Singapore developers’ presales data should be taken “with a pinch of salt,” Nomura said, pointing to data on the numbers of units returned by buyers.
In a note on Wednesday, Nomura pointed to data from Squarefoot Research which showed 97 units of private condos and apartments, including executive condos, presold in December were later returned by buyers. That was 18.9 percent of December’s total presales, up from 12 percent in November and 13.3 percent a year earlier, Nomura noted.
“While this is still a far cry from the peak of 40 percent reached in February 2008, the rise in the proportion of developers’ presales returned by buyers (and the resulting forfeiture of 1.25 percent of the purchase price) is puzzling given the bullish sentiment in the housing market (unlike the case in early 2008),” the note said.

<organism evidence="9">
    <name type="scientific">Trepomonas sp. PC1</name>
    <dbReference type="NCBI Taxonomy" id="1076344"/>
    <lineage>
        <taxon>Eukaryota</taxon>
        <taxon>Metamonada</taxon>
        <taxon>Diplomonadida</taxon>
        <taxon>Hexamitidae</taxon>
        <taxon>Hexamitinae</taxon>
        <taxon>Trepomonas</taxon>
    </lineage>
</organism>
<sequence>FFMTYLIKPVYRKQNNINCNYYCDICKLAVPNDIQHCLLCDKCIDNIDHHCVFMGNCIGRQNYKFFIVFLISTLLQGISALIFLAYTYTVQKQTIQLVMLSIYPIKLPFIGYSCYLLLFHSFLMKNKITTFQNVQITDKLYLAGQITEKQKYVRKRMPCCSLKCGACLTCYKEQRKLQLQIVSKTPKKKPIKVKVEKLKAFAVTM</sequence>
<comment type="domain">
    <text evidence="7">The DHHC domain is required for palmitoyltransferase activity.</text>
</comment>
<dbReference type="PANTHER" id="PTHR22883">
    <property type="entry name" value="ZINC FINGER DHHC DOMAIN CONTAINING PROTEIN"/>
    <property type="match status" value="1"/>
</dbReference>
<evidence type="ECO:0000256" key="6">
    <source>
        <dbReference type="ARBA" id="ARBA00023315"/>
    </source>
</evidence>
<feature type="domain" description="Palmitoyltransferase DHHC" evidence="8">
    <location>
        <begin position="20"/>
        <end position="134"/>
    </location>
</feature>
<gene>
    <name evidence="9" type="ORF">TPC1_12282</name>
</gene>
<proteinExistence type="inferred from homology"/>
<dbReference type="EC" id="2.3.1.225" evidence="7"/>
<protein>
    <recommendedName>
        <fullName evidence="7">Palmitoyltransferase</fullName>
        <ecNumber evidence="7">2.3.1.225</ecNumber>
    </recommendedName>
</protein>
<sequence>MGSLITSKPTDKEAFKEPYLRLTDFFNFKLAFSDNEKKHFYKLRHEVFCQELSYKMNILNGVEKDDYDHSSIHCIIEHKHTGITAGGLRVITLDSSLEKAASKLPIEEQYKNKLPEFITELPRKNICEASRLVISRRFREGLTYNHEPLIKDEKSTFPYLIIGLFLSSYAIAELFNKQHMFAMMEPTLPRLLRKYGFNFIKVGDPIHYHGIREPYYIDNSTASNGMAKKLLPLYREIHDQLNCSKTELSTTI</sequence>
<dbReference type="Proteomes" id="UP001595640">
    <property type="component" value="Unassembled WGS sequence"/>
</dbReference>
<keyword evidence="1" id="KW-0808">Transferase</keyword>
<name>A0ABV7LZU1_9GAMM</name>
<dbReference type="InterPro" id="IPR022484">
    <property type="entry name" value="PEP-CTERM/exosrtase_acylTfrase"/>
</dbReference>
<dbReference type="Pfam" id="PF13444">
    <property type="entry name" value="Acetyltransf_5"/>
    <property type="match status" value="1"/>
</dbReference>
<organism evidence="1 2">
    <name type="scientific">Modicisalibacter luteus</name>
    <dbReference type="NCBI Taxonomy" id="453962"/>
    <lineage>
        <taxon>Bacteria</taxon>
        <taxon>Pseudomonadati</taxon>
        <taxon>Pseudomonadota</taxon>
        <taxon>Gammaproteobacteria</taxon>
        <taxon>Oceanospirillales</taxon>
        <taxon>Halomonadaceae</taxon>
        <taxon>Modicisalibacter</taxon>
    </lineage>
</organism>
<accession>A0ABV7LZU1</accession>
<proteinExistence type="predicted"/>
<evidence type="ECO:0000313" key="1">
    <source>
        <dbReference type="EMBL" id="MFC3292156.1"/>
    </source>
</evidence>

Nomura said it suspected the reason for the rising returns was the failure to secure adequate bank financing to complete the purchases, pointing toward the 2013 introduction of the Total Debt Servicing Ratio. That limits the size of the mortgage relative to the buyer’s income.
The bank saw two key takeaways from the data: First, that headline presales data, which are based on issuing options to purchase, should be taken with a “pinch of salt,” because on average nearly 15 percent of those presales could eventually be returned.
Secondly, regulators could take the “straightforward” move to boost homebuyers’ financial prudence by requiring they obtain an in-principle approval from a bank before an option to purchase can be issued.
Nomura said it remained cautious on the Singapore developers.